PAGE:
can think of that rhymes with sugar is booger, and that's not going to
    work.
    >
    > --
    > Janet Wilder


    --Bryan

  11. #11
    Ranee at Arabian Knits Guest

    Default Re: For those that wanted Nantucket Pie

    In article <[email protected]>,
    Christine Dabney <[email protected]> wrote:

    > Heya all,
    >
    > A few of us were mentioning Nantucket Pie and I think someone asked
    > for the recipe.
    >
    > Now this is from one of Laure Colwin's books...I don't remember which
    > one. I have read her books, and I vaguely remembered it in there.
    > But I first encountered it through a food blog. It looked so good,
    > that I had to make it on the spot. This was last year. I think I
    > made several of them over the course of a few weeks, it was that good.
    > I made it in my Le Crueset Tart Tatin pan, and it worked perfectly.
    >
    > Christine
    >
    > Nantucket Cranberry Pie
    > From Laurie Colwin's More Home Cooking
    >
    > 2 cups chopped fresh cranberries
    > 1/2 cup chopped walnuts
    > 1 1/2 cups sugar, divided
    > 2 eggs
    > 3/4 cup butter, melted
    > 1 cup flour
    > 1 teaspoon almond extract
    >
    > Spread the cranberries, walnuts and 1/2 cup sugar in the bottom of a
    > 9" or 10" cake pan (or skillet or anything else you might have lying
    > around). Mix the rest of the ingredients in a separate bowl to form a
    > batter. Pour the batter over the cranberry mixture and bake in an
    > oven preheated to 350 for around 40 minutes. Cool a bit in the pan,
    > and enjoy.


    I make mine with whole cranberries and a cup of walnut pieces, but
    it's otherwise pretty much the same. I use a pie pan or one of my
    stoneware round pans and butter them generously before putting in the
    cranberries and walnuts.

    Regards,
    Ranee @ Arabian Knits

    "She seeks wool and flax, and works with willing hands." Prov 31:13

    http://arabianknits.blogspot.com/

  12. #12
    Jim Elbrecht Guest

    Default Re: For those that wanted Nantucket Pie

    On Sun, 14 Nov 2010 09:23:19 -0800, Christine Dabney
    <[email protected]> wrote:

    >Heya all,
    >
    >A few of us were mentioning Nantucket Pie and I think someone asked
    >for the recipe.


    I wasn't the one who asked- but we tried this last week & I just
    noticed I never posted a thank you.

    THANK YOU!!

    That one hits all the right notes--- crunchie, tart, and a 'crust'
    that is amazong. It is all buttery and *just* the right texture--
    not really 'cakey' at all. All that & it is easy as 'pie' to throw
    together.

    I used a 10" cake pan and stuck right to the recipe. Also wonder
    why those folks on Nantucket call this a pie-- but by any other name
    it could not be more sweet.

    Jim

    [I'd normally snip this- but I'm sure somebody missed it first time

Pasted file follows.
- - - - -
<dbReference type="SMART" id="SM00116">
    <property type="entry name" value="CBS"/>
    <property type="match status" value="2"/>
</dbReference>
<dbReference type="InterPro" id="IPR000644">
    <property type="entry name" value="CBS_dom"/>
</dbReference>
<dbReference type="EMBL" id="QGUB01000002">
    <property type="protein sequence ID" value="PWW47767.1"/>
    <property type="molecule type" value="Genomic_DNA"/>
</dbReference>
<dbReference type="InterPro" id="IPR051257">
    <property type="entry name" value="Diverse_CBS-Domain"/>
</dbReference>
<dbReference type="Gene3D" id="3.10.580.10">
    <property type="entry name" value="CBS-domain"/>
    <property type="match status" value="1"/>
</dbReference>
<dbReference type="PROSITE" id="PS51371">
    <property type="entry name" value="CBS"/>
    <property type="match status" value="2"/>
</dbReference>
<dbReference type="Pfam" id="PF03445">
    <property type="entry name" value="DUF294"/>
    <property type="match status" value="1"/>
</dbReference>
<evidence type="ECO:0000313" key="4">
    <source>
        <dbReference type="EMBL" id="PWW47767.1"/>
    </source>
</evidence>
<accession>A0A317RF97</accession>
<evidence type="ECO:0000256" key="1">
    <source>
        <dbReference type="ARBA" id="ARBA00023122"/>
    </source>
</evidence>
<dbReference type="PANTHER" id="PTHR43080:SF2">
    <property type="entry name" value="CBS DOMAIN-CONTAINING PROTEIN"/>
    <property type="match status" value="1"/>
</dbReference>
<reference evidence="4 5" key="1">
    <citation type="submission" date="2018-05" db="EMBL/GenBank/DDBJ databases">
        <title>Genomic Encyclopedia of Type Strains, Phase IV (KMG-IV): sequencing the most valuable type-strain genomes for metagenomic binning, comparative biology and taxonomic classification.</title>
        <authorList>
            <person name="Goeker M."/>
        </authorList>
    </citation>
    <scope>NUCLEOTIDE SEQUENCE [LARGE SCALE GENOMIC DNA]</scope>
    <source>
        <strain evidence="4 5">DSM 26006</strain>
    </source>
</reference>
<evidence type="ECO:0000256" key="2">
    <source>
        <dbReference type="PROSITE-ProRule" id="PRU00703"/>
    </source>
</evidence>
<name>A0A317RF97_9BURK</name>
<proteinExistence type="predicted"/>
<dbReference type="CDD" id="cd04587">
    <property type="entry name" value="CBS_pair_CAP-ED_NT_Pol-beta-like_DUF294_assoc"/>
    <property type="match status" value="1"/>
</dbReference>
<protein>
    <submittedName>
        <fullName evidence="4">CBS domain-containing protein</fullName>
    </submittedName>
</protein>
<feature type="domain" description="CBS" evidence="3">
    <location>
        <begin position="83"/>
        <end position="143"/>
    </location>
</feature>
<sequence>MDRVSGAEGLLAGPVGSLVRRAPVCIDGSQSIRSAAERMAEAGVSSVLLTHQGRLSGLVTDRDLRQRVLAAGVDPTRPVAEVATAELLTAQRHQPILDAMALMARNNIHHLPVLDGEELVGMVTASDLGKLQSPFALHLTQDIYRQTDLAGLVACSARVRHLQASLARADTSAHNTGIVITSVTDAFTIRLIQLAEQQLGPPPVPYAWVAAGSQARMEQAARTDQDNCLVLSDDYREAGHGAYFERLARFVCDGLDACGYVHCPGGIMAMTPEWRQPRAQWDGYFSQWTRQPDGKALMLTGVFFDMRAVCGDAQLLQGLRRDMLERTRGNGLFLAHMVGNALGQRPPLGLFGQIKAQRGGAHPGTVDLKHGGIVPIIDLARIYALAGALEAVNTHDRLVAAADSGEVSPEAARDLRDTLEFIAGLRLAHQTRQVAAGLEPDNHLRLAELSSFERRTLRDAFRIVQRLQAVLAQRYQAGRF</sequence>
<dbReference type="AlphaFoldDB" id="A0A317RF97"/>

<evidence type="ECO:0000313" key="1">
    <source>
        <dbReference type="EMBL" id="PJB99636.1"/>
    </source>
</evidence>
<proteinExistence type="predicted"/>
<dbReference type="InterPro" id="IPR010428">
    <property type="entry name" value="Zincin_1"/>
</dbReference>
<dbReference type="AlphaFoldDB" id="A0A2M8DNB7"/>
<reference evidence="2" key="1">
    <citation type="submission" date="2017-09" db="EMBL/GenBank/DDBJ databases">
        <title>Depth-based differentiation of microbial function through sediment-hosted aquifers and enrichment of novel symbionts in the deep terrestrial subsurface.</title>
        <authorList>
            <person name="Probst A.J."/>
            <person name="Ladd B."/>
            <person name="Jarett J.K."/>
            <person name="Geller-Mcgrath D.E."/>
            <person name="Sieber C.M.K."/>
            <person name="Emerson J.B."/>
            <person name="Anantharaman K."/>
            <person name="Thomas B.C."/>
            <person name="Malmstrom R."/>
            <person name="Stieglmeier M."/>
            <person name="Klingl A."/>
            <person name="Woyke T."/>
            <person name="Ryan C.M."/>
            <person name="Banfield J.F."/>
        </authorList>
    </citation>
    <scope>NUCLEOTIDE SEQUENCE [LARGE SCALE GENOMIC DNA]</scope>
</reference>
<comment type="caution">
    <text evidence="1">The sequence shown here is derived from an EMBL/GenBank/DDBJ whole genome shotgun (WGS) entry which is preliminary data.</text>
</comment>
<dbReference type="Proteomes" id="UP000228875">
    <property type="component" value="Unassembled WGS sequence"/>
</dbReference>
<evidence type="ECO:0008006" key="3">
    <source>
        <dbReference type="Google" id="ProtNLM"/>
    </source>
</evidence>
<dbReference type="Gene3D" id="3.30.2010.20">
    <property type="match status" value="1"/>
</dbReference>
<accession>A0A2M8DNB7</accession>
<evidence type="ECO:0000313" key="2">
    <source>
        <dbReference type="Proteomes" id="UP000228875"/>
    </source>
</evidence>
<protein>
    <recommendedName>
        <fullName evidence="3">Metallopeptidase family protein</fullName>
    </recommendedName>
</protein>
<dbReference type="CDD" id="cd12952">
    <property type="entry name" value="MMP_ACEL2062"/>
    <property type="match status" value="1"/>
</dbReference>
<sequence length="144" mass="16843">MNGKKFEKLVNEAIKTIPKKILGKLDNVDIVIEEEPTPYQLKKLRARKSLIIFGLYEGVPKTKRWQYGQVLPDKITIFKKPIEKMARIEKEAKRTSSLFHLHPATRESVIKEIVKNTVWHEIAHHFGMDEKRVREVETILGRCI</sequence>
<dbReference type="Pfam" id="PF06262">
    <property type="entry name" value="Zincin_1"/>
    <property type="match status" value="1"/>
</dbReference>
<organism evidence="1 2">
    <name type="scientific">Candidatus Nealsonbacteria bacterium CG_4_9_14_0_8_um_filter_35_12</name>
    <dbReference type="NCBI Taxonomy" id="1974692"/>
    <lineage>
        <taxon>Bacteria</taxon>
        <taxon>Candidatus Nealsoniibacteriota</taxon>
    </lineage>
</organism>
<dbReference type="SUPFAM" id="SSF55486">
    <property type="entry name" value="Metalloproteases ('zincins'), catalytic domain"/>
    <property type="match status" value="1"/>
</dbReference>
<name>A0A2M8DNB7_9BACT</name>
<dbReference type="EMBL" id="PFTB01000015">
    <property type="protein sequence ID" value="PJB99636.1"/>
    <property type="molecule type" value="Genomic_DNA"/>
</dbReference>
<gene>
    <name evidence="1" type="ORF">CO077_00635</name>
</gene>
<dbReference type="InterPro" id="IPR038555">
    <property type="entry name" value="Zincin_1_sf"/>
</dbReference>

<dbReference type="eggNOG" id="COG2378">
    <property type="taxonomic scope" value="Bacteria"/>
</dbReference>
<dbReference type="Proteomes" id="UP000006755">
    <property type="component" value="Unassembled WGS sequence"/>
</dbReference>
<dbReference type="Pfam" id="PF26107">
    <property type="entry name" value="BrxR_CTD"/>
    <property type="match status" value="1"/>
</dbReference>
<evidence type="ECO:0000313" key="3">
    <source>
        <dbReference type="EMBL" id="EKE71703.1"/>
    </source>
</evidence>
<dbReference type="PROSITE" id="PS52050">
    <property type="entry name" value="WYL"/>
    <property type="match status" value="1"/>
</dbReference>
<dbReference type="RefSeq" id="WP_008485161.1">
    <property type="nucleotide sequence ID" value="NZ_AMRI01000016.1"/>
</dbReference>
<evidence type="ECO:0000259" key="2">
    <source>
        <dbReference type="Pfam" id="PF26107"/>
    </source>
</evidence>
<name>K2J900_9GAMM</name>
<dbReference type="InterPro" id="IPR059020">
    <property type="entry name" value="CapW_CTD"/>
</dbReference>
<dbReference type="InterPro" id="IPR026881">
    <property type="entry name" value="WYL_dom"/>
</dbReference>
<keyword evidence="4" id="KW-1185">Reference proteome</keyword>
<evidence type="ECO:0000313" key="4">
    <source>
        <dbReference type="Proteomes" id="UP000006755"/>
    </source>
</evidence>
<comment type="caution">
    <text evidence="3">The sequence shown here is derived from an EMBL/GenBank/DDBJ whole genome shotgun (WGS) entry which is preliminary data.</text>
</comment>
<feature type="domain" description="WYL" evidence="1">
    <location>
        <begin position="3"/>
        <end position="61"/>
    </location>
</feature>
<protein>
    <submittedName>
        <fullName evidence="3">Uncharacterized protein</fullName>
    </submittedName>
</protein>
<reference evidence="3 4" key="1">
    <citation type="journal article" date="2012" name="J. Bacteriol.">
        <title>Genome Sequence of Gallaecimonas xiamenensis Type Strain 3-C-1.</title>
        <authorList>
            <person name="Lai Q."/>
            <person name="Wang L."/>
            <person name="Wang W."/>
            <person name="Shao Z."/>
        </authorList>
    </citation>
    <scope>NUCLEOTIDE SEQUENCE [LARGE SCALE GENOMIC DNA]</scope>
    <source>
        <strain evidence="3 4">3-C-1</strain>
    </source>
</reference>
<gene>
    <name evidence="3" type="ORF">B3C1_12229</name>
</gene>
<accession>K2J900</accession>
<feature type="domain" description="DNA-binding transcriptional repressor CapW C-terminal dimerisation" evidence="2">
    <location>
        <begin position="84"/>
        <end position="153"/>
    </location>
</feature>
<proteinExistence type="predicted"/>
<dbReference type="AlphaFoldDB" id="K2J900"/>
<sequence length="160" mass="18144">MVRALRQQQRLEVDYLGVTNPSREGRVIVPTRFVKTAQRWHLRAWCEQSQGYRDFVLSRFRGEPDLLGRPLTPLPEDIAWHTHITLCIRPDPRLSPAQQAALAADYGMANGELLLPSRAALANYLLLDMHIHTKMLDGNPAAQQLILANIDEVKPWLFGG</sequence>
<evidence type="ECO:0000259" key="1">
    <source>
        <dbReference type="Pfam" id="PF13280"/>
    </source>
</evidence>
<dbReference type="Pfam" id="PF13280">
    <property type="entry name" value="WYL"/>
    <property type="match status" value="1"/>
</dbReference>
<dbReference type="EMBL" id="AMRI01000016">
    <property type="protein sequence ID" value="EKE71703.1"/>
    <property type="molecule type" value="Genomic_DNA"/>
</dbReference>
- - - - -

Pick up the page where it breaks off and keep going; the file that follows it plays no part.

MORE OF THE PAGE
around]
    >
    >Now this is from one of Laure Colwin's books...I don't remember which
    >one. I have read her books, and I vaguely remembered it in there.
    >But I first encountered it through a food blog. It looked so good,
    >that I had to make it on the spot. This was last year. I think I
    >made several of them over the course of a few weeks, it was that good.
    >I made it in my Le Crueset Tart Tatin pan, and it worked perfectly.
    >
    >Christine
    >
    >Nantucket Cranberry Pie
    >From Laurie Colwin's More Home Cooking
    >
    >2 cups chopped fresh cranberries
    >1/2 cup chopped walnuts
    >1 1/2 cups sugar, divided
    >2 eggs
    >3/4 cup butter, melted
    >1 cup flour
    >1 teaspoon almond extract
    >
    >Spread the cranberries, walnuts and 1/2 cup sugar in the bottom of a
    >9" or 10" cake pan (or skillet or anything else you might have lying
    >around). Mix the rest of the ingredients in a separate bowl to form a
    >batter. Pour the batter over the cranberry mixture and bake in an
    >oven preheated to 350 for around 40 minutes. Cool a bit in the pan,
    >and enjoy.


  13. #13
    sf Guest

    Default Re: For those that wanted Nantucket Pie

    On Thu, 25 Nov 2010 07:19:12 -0500, Jim Elbrecht <[email protected]>
    wrote:

    > I used a 10" cake pan and stuck right to the recipe. Also wonder
    > why those folks on Nantucket call this a pie-- but by any other name
    > it could not be more sweet.


    I looked at several Nantucket Pie recipes on the net after the OP (I
    was curious too) and my guess is they called it "pie" because it was
    baked in a pie pan.

    --

    Never trust a dog to watch your food.

  14. #14
    Janet Wilder Guest

    Default Re: For those that wanted Nantucket Pie

    On 11/25/2010 9:50 AM, sf wrote:
    > On Thu, 25 Nov 2010 07:19:12 -0500, Jim Elbrecht<[email protected]>
    > wrote:
    >